Usually the skin will start to flake and flake after a few days and will usually heal completely within seven days.

While sunburns are often short-lived and mild, it’s important to try to avoid them, as it can increase your chances of developing serious health problems, such as skin cancer, in the future.

It’s easy to underestimate your sun exposure when you’re outside, as the redness usually doesn’t develop for several hours. Breezes and humidity (such as getting in and out of the sea) can cool your skin, so you don’t realize you’re burning.

You should always be aware of the risk of sunburn if you are outside in strong sun and watch your skin get hot.

If you or your child have sunburn, you should get out of the sun as soon as possible – go indoors or in a shady area.

How to use aloe vera on sunburn:

  • Refresh the skin with a sponge with cold water or take a cold bath or shower; Applying a cold compress, such as a cold flannel, to the affected area may also help.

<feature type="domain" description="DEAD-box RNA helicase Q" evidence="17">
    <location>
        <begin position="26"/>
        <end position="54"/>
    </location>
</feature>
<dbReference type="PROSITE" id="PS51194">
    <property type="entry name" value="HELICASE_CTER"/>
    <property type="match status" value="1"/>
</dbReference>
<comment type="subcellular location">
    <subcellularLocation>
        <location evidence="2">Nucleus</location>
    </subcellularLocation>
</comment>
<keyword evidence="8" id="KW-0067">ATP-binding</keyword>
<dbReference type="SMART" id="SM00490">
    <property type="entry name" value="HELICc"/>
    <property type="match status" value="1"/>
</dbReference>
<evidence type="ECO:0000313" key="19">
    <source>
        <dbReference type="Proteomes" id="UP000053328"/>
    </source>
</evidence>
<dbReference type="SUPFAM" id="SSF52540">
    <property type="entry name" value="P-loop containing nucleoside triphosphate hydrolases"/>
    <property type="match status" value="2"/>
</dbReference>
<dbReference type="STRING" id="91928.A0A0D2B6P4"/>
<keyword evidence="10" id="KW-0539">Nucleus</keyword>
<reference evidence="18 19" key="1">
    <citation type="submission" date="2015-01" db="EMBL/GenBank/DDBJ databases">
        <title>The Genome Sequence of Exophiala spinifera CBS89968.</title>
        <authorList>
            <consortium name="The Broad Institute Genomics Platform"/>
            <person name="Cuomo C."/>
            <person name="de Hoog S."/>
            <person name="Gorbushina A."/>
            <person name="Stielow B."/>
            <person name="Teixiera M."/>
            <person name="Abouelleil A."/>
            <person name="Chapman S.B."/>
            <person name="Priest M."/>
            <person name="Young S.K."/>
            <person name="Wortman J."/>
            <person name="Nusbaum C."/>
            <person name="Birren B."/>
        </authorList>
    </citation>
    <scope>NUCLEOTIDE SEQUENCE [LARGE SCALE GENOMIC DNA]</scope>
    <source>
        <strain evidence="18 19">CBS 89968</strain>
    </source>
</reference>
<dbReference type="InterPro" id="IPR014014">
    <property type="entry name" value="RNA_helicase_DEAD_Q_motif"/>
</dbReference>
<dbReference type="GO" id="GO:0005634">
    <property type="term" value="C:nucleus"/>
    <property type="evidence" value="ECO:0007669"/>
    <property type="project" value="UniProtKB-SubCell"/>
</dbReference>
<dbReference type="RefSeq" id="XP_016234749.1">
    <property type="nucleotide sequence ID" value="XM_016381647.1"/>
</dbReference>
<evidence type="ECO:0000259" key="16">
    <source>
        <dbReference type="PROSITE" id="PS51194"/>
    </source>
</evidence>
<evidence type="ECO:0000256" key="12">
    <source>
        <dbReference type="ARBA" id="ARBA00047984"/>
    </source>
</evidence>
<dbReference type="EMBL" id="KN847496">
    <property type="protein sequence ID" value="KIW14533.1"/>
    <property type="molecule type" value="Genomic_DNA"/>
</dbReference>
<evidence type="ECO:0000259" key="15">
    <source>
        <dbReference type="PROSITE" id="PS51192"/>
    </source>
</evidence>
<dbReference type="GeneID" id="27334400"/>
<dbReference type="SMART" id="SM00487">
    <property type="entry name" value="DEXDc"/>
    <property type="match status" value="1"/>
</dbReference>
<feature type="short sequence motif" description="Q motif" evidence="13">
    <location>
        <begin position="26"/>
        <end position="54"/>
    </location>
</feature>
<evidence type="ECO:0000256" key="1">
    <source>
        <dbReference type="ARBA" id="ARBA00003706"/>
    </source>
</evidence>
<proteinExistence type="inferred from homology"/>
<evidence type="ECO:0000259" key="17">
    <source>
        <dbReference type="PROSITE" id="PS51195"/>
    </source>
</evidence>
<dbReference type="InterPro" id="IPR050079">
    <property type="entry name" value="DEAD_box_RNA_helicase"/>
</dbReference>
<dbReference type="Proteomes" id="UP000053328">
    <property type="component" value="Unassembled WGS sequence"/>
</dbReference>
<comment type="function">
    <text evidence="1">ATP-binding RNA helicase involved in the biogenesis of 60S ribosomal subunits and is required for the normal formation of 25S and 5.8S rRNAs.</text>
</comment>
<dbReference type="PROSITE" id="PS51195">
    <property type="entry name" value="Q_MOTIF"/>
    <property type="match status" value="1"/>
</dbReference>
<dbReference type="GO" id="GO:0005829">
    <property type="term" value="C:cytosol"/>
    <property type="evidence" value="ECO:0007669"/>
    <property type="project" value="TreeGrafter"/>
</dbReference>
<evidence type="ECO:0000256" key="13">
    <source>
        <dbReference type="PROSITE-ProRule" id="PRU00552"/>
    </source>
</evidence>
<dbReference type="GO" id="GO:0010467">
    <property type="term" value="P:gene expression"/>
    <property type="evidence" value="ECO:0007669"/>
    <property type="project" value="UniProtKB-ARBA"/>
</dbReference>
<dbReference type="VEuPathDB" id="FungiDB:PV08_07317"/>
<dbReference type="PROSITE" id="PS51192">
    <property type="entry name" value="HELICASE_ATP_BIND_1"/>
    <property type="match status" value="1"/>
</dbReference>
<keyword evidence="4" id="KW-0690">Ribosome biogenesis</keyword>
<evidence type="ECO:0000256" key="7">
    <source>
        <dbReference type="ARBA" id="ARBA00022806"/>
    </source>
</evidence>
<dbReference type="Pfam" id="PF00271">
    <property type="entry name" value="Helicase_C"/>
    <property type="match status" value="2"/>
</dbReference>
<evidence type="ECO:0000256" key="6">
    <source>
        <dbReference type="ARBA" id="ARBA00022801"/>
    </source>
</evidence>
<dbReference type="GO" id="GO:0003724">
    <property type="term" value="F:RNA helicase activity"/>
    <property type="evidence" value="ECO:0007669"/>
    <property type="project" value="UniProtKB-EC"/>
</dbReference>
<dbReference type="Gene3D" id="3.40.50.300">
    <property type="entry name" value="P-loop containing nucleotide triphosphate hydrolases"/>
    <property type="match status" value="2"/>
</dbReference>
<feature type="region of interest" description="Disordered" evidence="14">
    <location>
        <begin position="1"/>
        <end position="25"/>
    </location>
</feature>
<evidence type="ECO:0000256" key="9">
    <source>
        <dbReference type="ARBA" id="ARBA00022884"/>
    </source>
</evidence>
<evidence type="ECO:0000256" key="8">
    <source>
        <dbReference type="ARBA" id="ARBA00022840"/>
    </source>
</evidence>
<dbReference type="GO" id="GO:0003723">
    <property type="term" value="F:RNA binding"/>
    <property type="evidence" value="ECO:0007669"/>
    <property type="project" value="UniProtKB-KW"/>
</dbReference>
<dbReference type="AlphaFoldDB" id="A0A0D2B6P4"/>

• Drink plenty of fluids to cool yourself down and prevent dehydration.
  • Apply a water-based emollient and Aloe Vera to keep your skin fresh and moist. You can also drink Aloe Vera juice to relieve pain and inflammation.
  • Try to avoid all sunlight, even through windows, by covering the affected areas of the skin until the skin has completely healed.

How to make aloe vera cream for burns


  • Fresh aloe vera leaves (1/4 cup gel)
  • 2 tablespoons extra virgin coconut oil
  • Grapefruit essential oil (or other organic essential oil; optional)


  • Spoon
  • Jug or container
  • Food processor


Step 1: Wash the dirt off the aloe leaves and pat them dry. If you don’t have access to an aloe vera plant.

Step 2: If you want, you can cut the spines with a knife. Then peel off the skin on one side of each leaf.

Step 3: Use a spoon to scoop the gel from the leaves into a container.

Step 4: Add 2 tablespoons of coconut oil and a few drops of essential oil, if desired, for aromatherapy (and to mask the smell of aloe vera). I use grapefruit essential oil. Blend the ingredients in a food processor or beat with a fork.

Step 5: Store the aloe vera gel in a container and refrigerate. Coconut oil hardens when refrigerated, so you may need to mix the gel before applying it. One batch will keep for about a month in the refrigerator.

If you liked this article on  Aloe Vera for Burns and Wounds , I think you will also like these other articles:

  • Aloe Vera for Insect Bites
  • Cleanse and maintain a healthy liver with aloe vera
  • Forget pancreatitis naturally with aloe vera
  • Aloe Vera for Arthritis
  • Side Effects of Aloe Vera
  • How to boost your immune system with Aloe Vera